Help your child to find his or her own way to contribute. It may be giving money to the Red Cross, or drawing a picture and sending it to a fire or police station in New York - or in your own town - with a word of thanks. It may be setting up a special table of remembrance in your home with a bouquet of flowers and a candle that is lit once a day with a prayer or a verse said for all those who died or are suffering.

School-age children and adolescents will want to go further. They will want to understand why evil can take hold of a human heart and cause it to act in such violent and depraved ways. Depending on their age, children can begin to understand that one of the great gifts - and great challenges - of being human is that we are free to choose how we will act.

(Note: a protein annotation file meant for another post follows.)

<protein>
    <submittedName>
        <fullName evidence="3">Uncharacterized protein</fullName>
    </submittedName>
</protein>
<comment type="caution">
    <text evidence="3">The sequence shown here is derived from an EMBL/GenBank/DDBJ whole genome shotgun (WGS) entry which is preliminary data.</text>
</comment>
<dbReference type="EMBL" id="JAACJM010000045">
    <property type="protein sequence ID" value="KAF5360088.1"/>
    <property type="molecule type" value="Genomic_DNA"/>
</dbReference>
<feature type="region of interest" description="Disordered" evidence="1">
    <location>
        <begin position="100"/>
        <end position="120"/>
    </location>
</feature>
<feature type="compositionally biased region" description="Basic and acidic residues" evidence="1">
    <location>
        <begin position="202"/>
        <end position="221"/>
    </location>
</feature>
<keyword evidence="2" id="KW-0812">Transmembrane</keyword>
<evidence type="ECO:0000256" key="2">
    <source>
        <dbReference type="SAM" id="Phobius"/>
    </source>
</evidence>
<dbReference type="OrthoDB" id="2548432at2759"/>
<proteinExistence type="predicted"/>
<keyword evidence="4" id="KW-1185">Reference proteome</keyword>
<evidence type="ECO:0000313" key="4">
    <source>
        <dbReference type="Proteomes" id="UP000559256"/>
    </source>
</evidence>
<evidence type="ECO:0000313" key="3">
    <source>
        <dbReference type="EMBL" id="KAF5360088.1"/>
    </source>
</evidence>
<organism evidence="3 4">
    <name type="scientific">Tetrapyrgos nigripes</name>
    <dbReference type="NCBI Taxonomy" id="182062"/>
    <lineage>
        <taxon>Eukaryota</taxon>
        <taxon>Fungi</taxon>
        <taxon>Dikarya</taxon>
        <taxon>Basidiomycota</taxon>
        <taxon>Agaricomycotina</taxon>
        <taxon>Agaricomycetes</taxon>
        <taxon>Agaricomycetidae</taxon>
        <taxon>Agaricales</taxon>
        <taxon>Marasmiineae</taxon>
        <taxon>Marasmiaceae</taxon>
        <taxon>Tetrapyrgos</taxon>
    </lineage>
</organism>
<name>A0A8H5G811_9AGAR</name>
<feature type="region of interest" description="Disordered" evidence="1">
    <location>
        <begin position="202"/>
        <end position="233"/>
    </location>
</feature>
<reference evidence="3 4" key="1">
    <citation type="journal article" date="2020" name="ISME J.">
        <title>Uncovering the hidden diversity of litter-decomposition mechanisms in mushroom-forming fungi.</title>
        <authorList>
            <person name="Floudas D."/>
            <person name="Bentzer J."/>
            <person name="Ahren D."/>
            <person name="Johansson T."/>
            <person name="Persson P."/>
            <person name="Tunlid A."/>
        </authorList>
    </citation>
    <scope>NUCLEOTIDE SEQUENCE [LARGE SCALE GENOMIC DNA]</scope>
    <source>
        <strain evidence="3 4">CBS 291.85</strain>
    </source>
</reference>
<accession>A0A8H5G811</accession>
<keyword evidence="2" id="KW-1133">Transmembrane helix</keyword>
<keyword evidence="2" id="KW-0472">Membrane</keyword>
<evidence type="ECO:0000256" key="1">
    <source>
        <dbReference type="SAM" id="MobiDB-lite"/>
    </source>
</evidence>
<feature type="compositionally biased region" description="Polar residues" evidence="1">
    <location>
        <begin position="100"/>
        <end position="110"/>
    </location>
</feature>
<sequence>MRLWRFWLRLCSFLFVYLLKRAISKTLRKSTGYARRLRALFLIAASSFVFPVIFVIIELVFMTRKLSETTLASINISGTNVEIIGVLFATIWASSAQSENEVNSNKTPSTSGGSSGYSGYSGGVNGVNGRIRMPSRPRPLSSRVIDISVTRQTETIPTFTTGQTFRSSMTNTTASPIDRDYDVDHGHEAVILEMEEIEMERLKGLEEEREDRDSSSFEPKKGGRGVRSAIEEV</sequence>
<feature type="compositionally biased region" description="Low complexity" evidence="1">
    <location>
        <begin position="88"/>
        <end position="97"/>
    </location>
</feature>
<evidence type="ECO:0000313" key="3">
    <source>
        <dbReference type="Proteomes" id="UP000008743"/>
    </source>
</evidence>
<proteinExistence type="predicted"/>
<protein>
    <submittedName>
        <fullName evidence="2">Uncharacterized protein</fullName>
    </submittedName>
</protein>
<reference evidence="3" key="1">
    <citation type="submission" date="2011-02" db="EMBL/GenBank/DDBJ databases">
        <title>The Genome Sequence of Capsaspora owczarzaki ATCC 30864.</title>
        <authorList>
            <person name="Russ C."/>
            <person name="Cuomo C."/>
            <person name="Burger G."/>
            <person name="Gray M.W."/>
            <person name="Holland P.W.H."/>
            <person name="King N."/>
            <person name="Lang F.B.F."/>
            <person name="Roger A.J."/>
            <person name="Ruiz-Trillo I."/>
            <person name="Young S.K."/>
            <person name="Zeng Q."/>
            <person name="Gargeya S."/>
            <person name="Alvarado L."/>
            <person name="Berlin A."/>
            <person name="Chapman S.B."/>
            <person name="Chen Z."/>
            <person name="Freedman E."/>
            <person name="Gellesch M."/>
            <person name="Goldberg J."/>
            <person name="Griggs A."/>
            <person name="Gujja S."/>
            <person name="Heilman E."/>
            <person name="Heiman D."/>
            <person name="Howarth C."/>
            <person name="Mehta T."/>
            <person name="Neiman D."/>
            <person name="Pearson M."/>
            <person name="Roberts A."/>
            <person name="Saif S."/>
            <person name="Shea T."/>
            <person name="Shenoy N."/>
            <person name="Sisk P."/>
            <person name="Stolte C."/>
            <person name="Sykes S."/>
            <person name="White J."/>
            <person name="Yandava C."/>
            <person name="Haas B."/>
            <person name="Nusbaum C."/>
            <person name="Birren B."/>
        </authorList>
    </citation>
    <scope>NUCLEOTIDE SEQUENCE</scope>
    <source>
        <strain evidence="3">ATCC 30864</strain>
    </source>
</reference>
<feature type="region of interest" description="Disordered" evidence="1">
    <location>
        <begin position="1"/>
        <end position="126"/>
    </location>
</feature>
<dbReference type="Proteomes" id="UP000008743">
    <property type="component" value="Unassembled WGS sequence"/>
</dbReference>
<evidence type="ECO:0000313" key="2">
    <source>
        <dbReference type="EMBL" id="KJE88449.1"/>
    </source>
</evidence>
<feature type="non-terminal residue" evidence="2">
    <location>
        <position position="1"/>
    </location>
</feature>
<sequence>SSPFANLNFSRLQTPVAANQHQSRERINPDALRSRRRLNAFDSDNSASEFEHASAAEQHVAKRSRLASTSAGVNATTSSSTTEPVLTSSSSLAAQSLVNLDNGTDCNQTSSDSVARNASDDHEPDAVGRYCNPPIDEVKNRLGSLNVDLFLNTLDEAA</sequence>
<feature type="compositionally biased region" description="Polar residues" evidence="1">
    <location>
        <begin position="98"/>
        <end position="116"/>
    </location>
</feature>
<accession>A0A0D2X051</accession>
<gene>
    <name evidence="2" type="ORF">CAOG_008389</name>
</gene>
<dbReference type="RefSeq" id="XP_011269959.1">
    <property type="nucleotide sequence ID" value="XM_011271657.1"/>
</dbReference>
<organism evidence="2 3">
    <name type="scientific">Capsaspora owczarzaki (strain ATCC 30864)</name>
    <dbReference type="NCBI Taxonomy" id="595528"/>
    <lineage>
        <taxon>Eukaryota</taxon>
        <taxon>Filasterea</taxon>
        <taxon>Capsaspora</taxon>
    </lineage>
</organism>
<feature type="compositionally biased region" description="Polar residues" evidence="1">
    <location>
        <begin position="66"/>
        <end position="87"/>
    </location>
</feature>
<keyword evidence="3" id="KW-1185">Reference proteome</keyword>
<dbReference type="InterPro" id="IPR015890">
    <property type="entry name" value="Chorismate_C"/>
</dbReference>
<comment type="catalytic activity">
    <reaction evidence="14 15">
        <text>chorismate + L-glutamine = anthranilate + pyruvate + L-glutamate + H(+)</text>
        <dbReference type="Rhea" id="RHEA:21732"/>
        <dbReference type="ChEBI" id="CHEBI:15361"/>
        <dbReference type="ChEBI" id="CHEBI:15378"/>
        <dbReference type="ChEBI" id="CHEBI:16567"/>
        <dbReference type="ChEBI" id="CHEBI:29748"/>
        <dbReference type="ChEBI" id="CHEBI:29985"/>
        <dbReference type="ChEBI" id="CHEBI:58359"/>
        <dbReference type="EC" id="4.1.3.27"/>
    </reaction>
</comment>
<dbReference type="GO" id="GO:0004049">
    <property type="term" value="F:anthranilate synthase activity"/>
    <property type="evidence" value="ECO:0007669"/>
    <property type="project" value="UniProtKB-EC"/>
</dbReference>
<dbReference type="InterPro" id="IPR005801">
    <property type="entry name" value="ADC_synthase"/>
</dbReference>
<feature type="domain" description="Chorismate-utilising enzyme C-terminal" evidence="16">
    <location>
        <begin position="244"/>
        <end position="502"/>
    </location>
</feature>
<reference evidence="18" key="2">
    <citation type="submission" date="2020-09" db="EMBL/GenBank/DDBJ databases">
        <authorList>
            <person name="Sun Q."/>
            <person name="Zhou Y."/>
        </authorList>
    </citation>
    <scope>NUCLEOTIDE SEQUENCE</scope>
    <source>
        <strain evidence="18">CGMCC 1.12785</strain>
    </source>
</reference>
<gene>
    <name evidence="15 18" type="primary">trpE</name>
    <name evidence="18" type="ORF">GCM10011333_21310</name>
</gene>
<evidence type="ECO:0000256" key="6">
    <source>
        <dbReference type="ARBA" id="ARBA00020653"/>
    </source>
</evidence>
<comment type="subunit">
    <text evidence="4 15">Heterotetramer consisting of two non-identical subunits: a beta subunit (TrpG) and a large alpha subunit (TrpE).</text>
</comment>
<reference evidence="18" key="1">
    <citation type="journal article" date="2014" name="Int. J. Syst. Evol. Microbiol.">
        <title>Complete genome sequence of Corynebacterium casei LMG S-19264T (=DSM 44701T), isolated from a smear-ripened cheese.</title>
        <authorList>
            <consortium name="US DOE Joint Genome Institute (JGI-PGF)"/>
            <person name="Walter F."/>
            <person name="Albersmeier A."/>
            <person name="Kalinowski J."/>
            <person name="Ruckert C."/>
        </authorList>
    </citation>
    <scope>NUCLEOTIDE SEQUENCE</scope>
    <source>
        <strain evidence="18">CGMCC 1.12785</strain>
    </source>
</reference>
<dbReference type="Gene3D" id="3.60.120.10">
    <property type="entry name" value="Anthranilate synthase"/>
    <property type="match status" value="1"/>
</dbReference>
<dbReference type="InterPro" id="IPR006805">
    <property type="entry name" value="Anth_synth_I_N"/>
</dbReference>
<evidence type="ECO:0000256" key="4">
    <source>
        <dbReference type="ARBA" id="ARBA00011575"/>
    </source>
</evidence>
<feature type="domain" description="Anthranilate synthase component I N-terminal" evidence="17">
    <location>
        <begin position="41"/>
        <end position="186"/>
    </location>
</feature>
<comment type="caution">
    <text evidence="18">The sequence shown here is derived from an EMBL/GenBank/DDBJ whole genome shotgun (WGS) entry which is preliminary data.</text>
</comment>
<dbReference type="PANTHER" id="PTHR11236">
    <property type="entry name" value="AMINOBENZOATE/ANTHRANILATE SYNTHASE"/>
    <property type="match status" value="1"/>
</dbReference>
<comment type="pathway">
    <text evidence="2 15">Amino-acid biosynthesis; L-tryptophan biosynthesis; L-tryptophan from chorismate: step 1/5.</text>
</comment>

Assure your children that, even in the midst of conflict and strife, there are people of good will in every country who share their hunger for peace and justice for all and who abhor killing. In the Qur'an, the holy book of Islam, it is written that "if anyone kills an innocent person, it is as if he has killed all of humanity. And if anyone saves a life, it is as if he has saved all of humanity." This same passage, almost word for word, appears in the ancient Jewish teachings of the Talmud.

Now it is our daily task to choose whether or not we align ourselves with goodness. How do we handle frustration, pain, and anger? Do we lash out in ways that hurt others, or do we find ways to transform them into new strengths? Do we think only of ourselves and our wishes or do we reach out to others to be of service? Do we give in to the temptation to lie or do we stand up for the truth? Do we give in to destruction or do we use our energy to create new possibilities?